Before you decide on the kind of bonsai tree you are going to buy and maintain, decide what kind of design you prefer. Many types of trees are used in the art of bonsai, but each one is suitable for a different kind of style. If you try to train the wrong kind of tree into an unsuitable shape, you’ll end up killing the tree or growing an unattractive specimen.
Thankfully, at Down to Earth Living, we know our bonsai inside and out. After all, they’re smaller versions of the types of trees we plant in landscaping the custom water gardens we create.Each of these different styles has a different symbolism, as you can tell simply from looking at the bonsai itself. The straight trunk, for example, is based on the ideal, healthy tree growing in an open field without crowding. The slanting style, on the other hand, is meant to evoke a natural tree that is leaning or toppling because of strong winds, or a storm. The windswept style is meant to evoke thoughts of a tree on a mountain peak, withstanding strong winds, etc.
Trees suitable for this style – perhaps the easiest of all styles – are evergreens such as the Japanese white and the Japanese black pine, juniper, and hemlock. On the deciduous side you can try gingko, beech, or r larch.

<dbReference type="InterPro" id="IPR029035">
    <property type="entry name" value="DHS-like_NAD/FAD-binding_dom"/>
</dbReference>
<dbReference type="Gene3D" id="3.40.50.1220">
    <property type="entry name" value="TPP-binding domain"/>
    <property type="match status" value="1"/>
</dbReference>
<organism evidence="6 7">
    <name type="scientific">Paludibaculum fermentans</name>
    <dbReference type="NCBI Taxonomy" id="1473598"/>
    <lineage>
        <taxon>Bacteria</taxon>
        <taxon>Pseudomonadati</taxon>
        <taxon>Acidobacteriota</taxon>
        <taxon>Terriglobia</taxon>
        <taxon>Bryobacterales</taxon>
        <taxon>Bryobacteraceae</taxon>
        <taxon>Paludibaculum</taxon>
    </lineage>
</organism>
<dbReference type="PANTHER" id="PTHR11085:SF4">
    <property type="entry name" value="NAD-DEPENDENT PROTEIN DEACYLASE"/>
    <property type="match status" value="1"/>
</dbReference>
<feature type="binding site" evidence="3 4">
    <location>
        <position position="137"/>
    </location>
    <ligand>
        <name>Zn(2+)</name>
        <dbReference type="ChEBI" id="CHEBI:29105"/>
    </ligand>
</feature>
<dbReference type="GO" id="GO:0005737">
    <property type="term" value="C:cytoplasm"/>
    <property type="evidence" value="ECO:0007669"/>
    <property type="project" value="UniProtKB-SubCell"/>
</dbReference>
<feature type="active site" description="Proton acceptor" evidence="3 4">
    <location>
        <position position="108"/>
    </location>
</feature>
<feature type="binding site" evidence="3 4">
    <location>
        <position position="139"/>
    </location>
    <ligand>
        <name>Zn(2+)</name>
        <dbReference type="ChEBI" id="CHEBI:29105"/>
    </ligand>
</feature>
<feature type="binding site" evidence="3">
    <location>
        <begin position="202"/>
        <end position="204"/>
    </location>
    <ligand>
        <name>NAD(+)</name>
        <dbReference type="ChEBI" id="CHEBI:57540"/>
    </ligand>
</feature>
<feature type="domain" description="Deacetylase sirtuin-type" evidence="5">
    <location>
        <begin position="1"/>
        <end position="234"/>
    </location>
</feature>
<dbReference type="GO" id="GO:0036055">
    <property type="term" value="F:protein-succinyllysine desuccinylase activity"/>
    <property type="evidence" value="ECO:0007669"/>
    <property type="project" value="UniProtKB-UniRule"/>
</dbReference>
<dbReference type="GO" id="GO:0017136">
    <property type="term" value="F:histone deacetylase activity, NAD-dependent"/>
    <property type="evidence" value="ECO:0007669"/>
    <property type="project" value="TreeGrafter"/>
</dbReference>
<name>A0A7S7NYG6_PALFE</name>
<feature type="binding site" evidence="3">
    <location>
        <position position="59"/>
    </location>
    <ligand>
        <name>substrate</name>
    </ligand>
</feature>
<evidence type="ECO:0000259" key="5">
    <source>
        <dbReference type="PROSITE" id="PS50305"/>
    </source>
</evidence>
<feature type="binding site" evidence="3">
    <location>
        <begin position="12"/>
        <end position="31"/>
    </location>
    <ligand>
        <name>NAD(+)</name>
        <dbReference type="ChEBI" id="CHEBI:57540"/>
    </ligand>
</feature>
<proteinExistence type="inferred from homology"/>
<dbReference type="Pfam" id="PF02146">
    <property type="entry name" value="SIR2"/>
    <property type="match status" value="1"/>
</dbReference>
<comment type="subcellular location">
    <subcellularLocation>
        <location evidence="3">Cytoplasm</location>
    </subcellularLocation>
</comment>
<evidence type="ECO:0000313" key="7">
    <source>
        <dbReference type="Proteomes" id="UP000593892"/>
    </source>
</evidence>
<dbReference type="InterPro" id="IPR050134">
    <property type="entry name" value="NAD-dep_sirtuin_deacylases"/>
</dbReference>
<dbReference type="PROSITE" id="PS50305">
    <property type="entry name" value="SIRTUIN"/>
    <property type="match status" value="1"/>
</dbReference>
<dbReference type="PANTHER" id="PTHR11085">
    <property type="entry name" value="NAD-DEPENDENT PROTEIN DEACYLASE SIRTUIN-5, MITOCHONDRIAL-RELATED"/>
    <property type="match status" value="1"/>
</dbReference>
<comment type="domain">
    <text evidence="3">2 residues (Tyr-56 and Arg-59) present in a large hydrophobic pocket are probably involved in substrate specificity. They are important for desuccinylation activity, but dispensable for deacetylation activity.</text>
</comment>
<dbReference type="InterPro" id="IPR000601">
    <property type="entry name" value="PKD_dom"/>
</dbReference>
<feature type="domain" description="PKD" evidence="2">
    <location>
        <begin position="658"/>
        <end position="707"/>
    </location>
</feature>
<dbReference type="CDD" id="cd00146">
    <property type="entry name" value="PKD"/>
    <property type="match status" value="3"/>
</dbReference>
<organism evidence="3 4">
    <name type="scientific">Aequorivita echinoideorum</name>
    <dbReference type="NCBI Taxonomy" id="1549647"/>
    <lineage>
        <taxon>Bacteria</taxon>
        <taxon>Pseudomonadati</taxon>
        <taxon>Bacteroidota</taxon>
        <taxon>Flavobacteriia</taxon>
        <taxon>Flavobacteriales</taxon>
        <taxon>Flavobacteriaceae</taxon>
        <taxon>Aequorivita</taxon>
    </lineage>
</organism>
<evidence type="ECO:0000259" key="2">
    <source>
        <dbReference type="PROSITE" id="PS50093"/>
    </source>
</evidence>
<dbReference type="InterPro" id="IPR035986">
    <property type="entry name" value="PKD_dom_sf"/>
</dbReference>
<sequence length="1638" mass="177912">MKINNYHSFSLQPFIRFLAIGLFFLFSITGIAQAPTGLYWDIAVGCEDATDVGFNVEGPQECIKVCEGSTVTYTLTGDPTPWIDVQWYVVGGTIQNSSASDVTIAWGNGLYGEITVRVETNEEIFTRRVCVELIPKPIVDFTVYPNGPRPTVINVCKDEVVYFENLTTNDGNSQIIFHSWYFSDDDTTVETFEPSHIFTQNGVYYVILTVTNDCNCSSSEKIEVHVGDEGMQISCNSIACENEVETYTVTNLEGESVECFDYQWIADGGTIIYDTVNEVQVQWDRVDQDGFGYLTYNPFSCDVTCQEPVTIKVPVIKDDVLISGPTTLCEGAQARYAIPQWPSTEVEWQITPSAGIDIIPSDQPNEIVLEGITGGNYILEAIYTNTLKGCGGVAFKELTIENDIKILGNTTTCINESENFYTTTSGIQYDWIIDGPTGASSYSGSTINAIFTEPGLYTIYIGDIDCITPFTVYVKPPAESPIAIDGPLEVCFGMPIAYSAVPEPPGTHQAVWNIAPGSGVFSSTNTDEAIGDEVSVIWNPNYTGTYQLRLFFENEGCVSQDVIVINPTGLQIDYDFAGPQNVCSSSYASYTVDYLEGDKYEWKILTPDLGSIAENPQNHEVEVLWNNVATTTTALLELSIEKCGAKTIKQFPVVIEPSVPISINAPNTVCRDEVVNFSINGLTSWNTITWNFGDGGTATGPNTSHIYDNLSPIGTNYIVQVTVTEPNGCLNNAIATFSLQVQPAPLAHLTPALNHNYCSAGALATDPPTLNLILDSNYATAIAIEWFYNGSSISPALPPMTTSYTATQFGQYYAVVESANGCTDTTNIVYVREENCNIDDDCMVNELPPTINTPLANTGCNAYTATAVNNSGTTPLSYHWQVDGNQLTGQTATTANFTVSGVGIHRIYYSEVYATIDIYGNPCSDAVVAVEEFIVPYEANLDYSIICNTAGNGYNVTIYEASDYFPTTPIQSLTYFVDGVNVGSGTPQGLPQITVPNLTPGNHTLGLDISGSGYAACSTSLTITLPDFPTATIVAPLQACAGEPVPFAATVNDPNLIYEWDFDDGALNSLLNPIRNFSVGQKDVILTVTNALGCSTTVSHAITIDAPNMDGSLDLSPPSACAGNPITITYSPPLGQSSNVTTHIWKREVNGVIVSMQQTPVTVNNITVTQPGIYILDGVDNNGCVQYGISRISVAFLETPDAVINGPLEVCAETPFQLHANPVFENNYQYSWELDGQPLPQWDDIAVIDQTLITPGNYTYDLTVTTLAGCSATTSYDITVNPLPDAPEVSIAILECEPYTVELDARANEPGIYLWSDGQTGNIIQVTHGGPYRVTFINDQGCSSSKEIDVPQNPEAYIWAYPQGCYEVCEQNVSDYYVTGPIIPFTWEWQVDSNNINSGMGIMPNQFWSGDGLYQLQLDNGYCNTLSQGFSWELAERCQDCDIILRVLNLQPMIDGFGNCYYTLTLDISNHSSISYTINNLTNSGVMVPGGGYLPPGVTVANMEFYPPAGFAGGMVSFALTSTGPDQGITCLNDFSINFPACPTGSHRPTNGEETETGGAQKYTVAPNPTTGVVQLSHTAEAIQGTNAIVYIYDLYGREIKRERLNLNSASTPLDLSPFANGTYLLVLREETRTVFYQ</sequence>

This style is suitable for practically all evergreen and deciduous trees and shrubs. The most popular include pine, spruce, cherry and azalea.
As a result of the wind blowing in one dominant direction or when a tree is in the shadow and must bend toward the sun, the tree will lean in one direction. Experts suggest the pines, junipers and larches fit this style well.
The branches as well as the trunk grow to one side as though the wind has been blowing the tree constantly in one direction. Experts suggest pines and junipers for this style.
A tree living in the nature on a steep cliff can bend downward as a result of several factors, like snow or falling rocks. These factors cause the tree to grow downward. With Bonsai it can be difficult to maintain a downward-growing tree because the direction of growth opposes the tree’s natural tendency to grow upright. Cascade Bonsai are planted in tall pots.
The semi-cascade style, just like the cascade style, is found in nature on cliffs and on the banks of rivers and lakes. The trunk grows upright for a small distance and then bends downward. Unlike the cascade style, the semi-cascade trunk will never grow below the bottom of the pot. The crown is usually above the rim of the pot while subsequent branching occurs below the rim.
Traditionally, juniper, spruce and pine are used in this elegant style.